There are many famous structures in Rome that have important historical significance to Italy. One of these structures is the Baths of Diocletian. These were the largest and most impressive baths in Ancient Rome. Here are 15 more facts about this significant Italian landmark.
- Maximian, Diocletian’s co-emperor, commissioned the construction of the baths in 298 AD.
- The aim was to create baths that were larger and more impressive than the Baths of Caracalla. The result was baths with double the capacity.
- The project was continued by Constantius when Maximian and Diocletian abdicated.
- In addition to the baths, this was a complete leisure facility that included libraries, public spaces, gardens, theaters and gymnasiums.
- The interior of the baths was constructed predominantly from marble.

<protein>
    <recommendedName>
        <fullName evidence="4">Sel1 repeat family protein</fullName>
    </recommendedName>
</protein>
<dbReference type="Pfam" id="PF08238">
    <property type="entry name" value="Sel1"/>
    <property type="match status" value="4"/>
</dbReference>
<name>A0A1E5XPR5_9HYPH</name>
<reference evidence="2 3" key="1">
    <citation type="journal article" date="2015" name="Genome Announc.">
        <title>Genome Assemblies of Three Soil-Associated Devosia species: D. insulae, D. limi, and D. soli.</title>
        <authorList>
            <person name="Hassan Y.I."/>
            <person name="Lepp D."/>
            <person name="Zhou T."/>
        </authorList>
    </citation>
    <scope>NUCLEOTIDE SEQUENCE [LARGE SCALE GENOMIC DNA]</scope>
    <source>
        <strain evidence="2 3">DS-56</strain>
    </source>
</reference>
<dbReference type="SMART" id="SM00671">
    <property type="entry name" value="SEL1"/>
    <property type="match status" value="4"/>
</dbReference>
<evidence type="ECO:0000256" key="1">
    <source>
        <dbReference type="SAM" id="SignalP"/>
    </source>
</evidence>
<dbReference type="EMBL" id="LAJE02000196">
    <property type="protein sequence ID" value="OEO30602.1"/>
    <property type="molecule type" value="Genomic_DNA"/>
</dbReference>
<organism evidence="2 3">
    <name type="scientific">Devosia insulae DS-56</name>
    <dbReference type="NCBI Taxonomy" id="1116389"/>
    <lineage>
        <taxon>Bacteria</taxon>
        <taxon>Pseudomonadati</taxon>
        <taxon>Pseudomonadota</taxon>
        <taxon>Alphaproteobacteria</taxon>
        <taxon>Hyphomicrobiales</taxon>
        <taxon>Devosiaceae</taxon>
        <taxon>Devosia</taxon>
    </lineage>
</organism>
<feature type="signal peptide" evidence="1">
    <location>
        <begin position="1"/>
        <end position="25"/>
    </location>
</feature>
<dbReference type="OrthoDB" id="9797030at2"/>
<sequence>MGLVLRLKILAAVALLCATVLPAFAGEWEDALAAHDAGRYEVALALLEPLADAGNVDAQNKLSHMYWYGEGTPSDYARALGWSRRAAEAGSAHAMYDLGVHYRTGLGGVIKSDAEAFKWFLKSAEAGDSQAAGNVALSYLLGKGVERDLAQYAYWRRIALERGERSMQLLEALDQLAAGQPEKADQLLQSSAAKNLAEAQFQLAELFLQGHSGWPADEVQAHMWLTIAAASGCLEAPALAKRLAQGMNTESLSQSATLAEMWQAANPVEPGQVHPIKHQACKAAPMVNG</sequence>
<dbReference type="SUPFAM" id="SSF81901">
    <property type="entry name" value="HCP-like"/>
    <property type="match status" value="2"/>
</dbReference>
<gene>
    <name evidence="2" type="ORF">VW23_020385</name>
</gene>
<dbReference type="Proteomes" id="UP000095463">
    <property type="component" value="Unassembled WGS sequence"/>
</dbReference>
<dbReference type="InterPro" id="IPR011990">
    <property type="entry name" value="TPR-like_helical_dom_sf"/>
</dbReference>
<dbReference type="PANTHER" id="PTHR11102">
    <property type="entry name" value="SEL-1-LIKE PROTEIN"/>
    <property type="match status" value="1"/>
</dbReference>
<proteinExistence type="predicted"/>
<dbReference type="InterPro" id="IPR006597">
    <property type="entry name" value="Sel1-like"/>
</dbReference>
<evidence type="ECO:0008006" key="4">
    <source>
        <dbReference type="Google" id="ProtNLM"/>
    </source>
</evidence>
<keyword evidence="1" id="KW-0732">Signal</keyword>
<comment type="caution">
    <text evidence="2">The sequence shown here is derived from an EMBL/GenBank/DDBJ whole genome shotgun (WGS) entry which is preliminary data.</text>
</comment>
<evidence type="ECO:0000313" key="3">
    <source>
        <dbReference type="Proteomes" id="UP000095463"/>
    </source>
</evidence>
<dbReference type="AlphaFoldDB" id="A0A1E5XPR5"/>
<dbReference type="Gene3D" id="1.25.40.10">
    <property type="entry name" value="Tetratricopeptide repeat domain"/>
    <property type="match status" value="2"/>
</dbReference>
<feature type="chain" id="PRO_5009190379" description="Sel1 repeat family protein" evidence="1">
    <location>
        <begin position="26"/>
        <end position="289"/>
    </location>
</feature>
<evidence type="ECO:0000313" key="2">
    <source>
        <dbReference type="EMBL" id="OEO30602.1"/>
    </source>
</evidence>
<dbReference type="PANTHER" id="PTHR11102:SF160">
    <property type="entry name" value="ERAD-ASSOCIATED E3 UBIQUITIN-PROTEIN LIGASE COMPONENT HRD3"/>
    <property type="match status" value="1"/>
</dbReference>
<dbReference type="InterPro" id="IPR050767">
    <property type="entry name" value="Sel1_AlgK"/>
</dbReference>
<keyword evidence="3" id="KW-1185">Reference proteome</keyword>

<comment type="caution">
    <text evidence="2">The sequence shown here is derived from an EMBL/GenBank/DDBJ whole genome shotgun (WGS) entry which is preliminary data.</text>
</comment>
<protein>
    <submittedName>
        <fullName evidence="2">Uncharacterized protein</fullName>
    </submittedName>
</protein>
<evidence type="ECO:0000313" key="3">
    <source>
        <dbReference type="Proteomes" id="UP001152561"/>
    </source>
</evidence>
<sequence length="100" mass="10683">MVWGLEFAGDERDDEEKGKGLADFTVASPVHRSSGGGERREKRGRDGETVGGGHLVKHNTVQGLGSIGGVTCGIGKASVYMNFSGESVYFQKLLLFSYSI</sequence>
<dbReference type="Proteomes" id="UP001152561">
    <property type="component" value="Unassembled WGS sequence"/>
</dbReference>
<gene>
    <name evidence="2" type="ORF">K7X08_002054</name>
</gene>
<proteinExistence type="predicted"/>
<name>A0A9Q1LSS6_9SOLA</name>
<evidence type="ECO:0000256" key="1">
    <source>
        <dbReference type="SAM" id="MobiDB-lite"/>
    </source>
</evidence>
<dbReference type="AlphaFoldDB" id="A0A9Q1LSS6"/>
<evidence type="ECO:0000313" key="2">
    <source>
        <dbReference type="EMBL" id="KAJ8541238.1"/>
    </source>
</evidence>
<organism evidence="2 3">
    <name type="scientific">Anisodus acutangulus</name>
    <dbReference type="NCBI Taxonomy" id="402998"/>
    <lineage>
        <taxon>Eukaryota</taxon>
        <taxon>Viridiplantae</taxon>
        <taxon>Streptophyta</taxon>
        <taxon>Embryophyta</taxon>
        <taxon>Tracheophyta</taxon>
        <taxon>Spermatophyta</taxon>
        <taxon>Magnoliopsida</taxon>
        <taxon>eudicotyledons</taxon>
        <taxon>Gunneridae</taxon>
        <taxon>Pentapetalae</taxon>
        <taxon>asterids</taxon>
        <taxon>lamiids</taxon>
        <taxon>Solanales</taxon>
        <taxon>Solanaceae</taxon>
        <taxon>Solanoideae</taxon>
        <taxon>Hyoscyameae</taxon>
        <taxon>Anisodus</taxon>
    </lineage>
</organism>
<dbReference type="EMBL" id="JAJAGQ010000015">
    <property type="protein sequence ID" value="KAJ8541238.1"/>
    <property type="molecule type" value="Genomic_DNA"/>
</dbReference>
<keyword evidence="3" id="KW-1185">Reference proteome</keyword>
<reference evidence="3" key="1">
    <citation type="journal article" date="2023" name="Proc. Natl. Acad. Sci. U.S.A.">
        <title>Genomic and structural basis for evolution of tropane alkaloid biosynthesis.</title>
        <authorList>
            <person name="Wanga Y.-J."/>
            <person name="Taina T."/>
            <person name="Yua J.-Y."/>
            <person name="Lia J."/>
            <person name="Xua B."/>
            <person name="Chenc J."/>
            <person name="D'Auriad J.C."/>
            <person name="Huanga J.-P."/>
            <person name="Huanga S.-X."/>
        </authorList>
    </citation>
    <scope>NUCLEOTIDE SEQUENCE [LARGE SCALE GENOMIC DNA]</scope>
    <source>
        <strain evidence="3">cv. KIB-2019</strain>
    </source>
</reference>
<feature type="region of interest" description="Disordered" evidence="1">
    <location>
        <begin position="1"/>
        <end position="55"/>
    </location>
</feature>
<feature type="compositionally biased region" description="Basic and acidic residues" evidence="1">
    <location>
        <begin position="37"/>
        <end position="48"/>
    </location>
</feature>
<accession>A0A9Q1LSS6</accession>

- Within the baths, there were pools available in different temperatures; hot, warm, tepid, and cold.
- The central hall of the Baths of Diocletian was used as the model to create the Basilica of Maxentius.
- The baths are located at the top of the Viminal, the lowest of Rome’s seven hills.
- Originally, those who used the baths were the inhabitants of the Quirinal and Esquiline quarters of Rome.
- The baths were supplied with water by the Aqua Marcia aqueduct and some historians believe that an additional supply came from the Aqua Antoniniana aqueduct.
- The three main parts of the baths were the caldarium, the tepidarium, and the frigidarium.
- The Baths of Diocletian were in constant use by the Romans for over two centuries.
- In the 4th-century, the baths were used to baptize converts to Christianity.
- In 1537, the Goths invaded Rome and cut off the water supply to the baths and this was the reason people stopped using the baths.
- In the modern day, state funerals sometimes take place at the Baths of Diocletian.